Do you see why your airline will never be like Singapore or any truly respectable airline?

  26. @SQFirst/@Bagoly –

    I’m operating under the assumption that the pilots were complying with the rules of their contract. If not, they should be fired. If they were, though, TG is asking them for a variance from the rules in the contract, and they’re under no obligation to do so if their contract doesn’t provide for it.

    I have seen circumstances where a US airline asked crew to work outside of the narrow confines of what they’re obligated to do, and they offered tangible concessions to the crew in exchange for that variance. Either TG didn’t try, or they didn’t offer enough. That’s on management.

    I guarantee that if the pilots tried to work out of compliance with their contract, TG would come down hard on them. It’s the same issue here.

    Again, if the pilots were in compliance with their contract, the fault is entirely TG’s for either (a) not getting it right ahead of time, or (b) not giving some sort of compensation to the pilots in exchange for giving up the seats they’re entitled to sit in.

    I know it’s not a passenger-friendly position, but a union contract is a union contract.

  27. So SQFirst, say they let this one slide. The same happens the next week (well they didn’t kick up a fuss last time they did it). Then what?

    ‘Yes they have a contract but….’ But WHAT? There either is a contract. Period. Or there is not.

    Yes we all know SQ is a wonderful airline from the passengers perspective – they are, afterall, crewed by AI robots that do not DARE step out of line. I don’t know ANY other airline where the crew are trained to learn and repeat phrased verbatim for ‘consistency’. I don’t know of any other airlines pilots that would not have ordered an immediate evacuation when a wing is on fire (oh we don’t want the bad PR). There’s a reason why SQ has amongst the highest staff turnover of all Asian carriers. Few can hack it in the long term.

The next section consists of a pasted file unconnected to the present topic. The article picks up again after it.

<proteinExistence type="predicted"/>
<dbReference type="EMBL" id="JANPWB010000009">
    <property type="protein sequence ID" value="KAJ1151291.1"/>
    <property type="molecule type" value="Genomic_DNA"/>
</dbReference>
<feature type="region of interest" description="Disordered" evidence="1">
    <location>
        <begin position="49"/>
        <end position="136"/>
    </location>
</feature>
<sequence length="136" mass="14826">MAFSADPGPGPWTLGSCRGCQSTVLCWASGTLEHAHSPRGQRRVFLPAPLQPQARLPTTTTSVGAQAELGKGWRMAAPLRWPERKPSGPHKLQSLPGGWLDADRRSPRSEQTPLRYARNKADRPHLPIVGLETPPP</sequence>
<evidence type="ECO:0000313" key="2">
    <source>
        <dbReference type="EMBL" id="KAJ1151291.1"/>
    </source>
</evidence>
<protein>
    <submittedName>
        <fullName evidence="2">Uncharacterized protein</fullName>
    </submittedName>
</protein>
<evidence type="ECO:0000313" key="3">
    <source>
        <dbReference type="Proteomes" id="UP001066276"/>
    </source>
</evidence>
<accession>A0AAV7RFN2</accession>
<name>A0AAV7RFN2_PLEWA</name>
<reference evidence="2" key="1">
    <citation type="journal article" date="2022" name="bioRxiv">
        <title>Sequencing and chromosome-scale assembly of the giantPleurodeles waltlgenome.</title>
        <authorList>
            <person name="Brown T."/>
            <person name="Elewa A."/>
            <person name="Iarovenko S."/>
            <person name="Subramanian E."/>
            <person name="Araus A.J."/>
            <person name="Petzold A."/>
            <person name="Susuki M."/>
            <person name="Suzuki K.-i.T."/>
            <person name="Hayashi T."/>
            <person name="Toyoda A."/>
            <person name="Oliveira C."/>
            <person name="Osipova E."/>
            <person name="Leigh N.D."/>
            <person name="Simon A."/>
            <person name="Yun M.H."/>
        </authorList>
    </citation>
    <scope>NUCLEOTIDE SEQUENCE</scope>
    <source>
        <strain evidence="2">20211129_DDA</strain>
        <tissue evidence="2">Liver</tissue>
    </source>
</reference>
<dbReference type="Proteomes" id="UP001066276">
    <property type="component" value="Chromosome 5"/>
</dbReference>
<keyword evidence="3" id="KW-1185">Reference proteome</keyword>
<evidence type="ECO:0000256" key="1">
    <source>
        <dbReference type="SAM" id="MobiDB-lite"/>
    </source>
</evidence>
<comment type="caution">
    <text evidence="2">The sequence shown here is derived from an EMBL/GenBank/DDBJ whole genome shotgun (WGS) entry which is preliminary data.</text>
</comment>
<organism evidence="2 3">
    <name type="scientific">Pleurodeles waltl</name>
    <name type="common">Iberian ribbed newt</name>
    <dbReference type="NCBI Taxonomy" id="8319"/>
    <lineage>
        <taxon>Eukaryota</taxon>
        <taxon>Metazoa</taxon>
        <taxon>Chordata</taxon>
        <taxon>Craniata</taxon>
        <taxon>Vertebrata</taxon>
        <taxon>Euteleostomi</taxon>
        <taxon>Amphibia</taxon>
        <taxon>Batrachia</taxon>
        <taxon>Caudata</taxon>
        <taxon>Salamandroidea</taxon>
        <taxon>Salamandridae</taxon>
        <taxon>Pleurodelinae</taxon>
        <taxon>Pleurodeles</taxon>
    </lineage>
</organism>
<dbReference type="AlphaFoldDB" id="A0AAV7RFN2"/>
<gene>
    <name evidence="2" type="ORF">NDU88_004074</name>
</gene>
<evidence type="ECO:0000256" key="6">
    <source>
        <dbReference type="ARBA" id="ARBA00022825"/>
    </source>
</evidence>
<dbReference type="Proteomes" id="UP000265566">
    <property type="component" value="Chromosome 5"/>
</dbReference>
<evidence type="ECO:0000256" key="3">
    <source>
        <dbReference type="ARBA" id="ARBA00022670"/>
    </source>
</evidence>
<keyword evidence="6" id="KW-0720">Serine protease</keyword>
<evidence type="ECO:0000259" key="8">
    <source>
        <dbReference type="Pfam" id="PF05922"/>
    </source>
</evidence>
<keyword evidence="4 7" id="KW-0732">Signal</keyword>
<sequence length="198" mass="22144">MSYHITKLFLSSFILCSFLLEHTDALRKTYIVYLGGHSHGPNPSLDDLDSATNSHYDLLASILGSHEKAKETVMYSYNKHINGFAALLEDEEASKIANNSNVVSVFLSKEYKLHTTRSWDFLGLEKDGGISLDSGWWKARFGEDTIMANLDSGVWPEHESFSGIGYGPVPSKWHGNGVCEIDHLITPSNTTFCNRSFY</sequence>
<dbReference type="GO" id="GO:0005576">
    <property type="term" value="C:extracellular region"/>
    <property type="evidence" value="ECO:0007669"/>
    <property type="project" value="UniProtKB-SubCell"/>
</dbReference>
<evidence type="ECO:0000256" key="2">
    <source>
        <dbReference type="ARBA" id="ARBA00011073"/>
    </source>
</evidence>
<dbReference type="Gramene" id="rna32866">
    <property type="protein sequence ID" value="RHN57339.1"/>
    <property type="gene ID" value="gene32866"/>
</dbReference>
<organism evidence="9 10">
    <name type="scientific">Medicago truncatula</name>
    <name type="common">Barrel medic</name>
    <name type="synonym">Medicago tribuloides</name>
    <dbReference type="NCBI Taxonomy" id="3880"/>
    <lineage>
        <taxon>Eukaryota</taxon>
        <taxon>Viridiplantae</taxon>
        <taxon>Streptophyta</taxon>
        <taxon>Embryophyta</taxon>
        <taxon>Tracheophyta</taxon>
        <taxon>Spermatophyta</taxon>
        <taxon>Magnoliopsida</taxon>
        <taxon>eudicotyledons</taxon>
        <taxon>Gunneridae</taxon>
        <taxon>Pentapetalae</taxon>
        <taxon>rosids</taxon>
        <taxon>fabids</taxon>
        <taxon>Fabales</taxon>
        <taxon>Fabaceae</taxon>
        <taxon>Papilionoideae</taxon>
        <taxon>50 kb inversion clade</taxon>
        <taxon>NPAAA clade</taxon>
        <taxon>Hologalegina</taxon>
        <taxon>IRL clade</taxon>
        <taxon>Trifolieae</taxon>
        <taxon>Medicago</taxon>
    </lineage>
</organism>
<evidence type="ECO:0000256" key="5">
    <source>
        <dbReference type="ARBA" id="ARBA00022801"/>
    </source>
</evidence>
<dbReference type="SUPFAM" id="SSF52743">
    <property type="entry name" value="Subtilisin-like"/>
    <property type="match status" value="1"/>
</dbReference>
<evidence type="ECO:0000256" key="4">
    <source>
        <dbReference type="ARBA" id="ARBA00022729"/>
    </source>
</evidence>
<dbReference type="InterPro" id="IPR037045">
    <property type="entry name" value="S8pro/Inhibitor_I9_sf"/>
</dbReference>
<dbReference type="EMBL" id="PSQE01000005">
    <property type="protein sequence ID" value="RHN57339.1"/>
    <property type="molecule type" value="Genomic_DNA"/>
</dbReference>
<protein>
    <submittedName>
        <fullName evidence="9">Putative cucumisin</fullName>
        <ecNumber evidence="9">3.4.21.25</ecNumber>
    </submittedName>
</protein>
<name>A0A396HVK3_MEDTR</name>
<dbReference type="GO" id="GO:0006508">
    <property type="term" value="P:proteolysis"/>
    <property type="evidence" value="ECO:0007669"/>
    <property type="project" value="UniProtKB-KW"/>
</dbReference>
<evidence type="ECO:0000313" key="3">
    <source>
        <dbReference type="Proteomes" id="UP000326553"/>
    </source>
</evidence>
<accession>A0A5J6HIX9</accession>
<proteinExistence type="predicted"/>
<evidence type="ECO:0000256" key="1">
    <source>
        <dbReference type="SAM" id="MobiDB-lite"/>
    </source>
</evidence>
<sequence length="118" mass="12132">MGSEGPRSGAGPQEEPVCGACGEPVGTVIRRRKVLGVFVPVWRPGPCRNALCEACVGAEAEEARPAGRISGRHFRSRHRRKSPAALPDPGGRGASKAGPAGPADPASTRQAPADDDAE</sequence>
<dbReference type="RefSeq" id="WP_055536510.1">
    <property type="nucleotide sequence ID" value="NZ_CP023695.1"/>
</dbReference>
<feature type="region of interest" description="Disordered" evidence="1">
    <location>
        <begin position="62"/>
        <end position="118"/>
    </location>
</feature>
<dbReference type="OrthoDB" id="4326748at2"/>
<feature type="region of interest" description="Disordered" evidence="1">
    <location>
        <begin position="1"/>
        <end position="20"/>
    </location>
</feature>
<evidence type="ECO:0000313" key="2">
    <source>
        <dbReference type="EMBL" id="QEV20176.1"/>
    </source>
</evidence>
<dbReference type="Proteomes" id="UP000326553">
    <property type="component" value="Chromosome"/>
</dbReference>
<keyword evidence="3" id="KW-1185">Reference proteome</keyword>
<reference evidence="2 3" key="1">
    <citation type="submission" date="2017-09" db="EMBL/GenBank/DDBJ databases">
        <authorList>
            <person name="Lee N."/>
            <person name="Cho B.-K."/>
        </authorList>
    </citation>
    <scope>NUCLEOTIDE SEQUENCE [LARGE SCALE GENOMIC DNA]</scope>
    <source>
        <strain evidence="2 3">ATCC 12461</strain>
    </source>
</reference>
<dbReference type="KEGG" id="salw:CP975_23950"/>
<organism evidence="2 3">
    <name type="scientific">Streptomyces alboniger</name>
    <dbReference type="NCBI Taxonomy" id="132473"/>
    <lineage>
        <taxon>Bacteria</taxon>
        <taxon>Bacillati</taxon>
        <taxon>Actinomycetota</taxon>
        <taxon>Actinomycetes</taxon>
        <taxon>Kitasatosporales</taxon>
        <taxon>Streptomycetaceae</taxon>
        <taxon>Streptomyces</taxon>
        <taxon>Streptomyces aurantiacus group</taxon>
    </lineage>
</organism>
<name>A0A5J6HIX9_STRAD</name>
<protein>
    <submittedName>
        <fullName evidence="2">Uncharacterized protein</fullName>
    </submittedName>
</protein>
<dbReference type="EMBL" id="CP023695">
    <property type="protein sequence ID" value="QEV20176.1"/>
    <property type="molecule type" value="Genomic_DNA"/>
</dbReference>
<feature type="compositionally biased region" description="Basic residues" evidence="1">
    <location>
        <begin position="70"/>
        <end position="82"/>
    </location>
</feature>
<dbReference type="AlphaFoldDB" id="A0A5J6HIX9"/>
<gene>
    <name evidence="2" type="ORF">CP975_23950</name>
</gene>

28. @Greg
    You raise a valid point. However, the pilots cannot say that THAI denied them any additional compensation because they simply opted to delay the flight until they got what they wanted. I bet you anything that their contract also contains some form of provision in which they agree to not intentionally cause operational delays.

    Clearly these pilots were only concerned about themselves. They just weren’t smart enough to figure out that they could have accepted regular Business Class seating and then filed a complaint through their union which probably would have gotten them some extra compensation in the end knowing how unions operate in Thailand.